"I've owned this car since 2008 when it was brand new. A friend and my niece were Corolla owners and they raved about theirs. This is the most reliable, trouble free car I've ever owned. I have the bright blue color and at the time of purchase, there weren't many of that color on the road. That sure has changed. The seats are comfortable and because of the fold down back seats cargo room is generous. The only complaint is that the shape of the back doors prohibit putting items in the back seats that would fit in there otherwise. I will always go for a Toyota. Hopefully a Camry next time."
By Snickers Eater on Monday, March 02, 2015
I own this car - My approximate mileage is 83,000overall rating 9 of 10rating details
Pros: "It has been fun as I enjoy driving a manual trans"
Cons: "The car is a little small for long trips."
Likely to recommend this car? (1-10): 9
"This Corolla has been very dependable. I have not had any problems with it at all. I went with a 5 speed as previously I had a 2002 Rav4 which had computer problems that affected the transmission. So with a manual, I believe this eliminates the computer and transmission problem. The miles per gallon has been really satisfying especially if you can drive 60 mph or less. I have traveled to Chicago, about 180 miles, drove 60-65 mph and the estimated mpg was 43. It has the Sport package with lower front and rear bumpers which make it look very nice. It has a blue tooth option for the phone which makes it legal to talk and drive. A few drawbacks are the ride is like a small car because it is but it is not really terrible. The clock is in the sequence with the mpg est, range for fuel, engine run time, o/s temp, so you have to scroll through all these to just get to the time and only the driver can see it. Over all it has been a great car. Gas tank is only 12 gals so it does not break the bank when you fill up and range is almost always close to 400 miles per tank unless you only drive around town in the winter. RPMs are at about 3000 at 70 mph. This might be a little higher than the automatic. I assume this is so the engine will have enough power if driving on interstates in the mountains. Going up the hills an automatic will shift down a gear if needed but a manual will need enough power to go up the hill without shifting if the driver does not downshift. But I have never experienced any problems with this car when driving in mountains. It seems to be geared very well for the 4 cylinder that comes in a Corolla."
5 people out of 7 found this review helpful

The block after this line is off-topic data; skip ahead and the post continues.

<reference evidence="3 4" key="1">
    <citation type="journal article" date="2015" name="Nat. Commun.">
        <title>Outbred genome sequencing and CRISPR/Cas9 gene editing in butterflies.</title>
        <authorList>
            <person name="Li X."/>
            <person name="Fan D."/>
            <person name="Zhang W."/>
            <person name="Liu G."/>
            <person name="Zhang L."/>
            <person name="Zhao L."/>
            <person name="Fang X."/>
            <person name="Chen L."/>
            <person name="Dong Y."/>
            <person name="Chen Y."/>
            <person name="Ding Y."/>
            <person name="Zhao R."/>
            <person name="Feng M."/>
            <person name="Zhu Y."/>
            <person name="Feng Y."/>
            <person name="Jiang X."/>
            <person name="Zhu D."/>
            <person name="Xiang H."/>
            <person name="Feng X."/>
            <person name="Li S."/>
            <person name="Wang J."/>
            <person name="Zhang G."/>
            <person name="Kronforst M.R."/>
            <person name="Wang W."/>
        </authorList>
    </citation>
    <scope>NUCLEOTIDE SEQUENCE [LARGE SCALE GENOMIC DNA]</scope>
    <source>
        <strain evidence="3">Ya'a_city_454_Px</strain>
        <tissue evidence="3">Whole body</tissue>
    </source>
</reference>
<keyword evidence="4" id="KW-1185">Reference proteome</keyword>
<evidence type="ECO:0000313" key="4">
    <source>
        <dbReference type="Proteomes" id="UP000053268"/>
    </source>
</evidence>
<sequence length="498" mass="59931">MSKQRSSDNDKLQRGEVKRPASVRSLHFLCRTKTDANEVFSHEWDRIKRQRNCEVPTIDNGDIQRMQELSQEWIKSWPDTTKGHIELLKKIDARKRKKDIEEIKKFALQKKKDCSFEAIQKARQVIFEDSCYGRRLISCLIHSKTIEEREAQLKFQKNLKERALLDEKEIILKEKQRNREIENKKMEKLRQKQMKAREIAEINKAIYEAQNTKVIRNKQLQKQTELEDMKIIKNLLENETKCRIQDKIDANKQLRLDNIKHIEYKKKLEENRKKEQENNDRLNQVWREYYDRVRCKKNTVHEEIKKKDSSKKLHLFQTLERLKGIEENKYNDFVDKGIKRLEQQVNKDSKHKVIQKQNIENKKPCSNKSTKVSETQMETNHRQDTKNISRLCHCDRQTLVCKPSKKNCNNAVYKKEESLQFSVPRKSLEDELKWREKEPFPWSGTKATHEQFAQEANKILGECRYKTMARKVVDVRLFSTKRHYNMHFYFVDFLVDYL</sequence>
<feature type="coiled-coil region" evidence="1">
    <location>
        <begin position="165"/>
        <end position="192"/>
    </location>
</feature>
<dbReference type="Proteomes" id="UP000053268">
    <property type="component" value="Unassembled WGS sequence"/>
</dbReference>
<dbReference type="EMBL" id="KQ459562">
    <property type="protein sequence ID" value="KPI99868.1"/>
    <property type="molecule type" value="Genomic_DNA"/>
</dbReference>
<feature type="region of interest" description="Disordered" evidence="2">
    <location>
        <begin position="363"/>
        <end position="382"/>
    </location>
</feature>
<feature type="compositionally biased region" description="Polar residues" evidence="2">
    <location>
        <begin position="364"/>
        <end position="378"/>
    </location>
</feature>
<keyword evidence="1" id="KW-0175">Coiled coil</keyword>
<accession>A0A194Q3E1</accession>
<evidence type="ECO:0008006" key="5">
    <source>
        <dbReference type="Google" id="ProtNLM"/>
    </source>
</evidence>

By KB on Friday, February 27, 2015
I own this car - My approximate mileage is 23,000overall rating 10 of 10rating details
Pros: "great car"
Cons: "everything you'll ever need in a car"
Likely to recommend this car? (1-10): 10
"serviced for oil change tire rotation and check up twice a year from the dealer purchased from, Dealer installed remote start and undercoating."
6 people out of 7 found this review helpful
By SCQTT on Tuesday, February 24, 2015
I owned and sold this car
Reason: Traded for newer version
Pros: "Cheap to own & operate. Practical, & reliable"
Cons: "Possible finish issues, stereo glitches"
Likely to recommend this car? (1-10): 10
"I did nothing but change the oil and rotate the tires in the 60K miles I owned this car. It delivered good gas mileage (hand calculated)even if the computer was a little optimistic. Mid 30's were normal on road trips with the car dipping down to 30 or so in town. I once got 41mpg on a 200 mile run on the Natchez Trace Parkway between Tupelo & Nashville. (no stopping, steady 50mph, no wind, no air conditioning) The car did have two little problems. When the car was brand new I could see rust forming behind the chrome plastic trim on the trunk. I assume one of the clips that hold the trim had not been properly coated. After two salty Ohio winters this caused rust to form UNDER the paint in the area. any rust in two years is unacceptable. The stereo started acting wonky. the funny thing is it seems like the simplest part. From time to time I would hear a loud buzzing while listening to FM. Sometimes the radio would cut off after the buzzing and would not recover until I turned off the car. The car did get lots of paint chips in 60K, but I am sure it is mostly due to the water based paint. The car had great resale value (perfectly in line with KBB) and I was not upside down even with 60K miles. I did not put down a down payment because I qualified for 0% I would have kept this car, but the incentives for the newer version were just to great to pass up & I am sure I was getting close to needing wear items like brakes & tires (yes, even the OE tires went for 60K)"
2 people out of 4 found this review helpful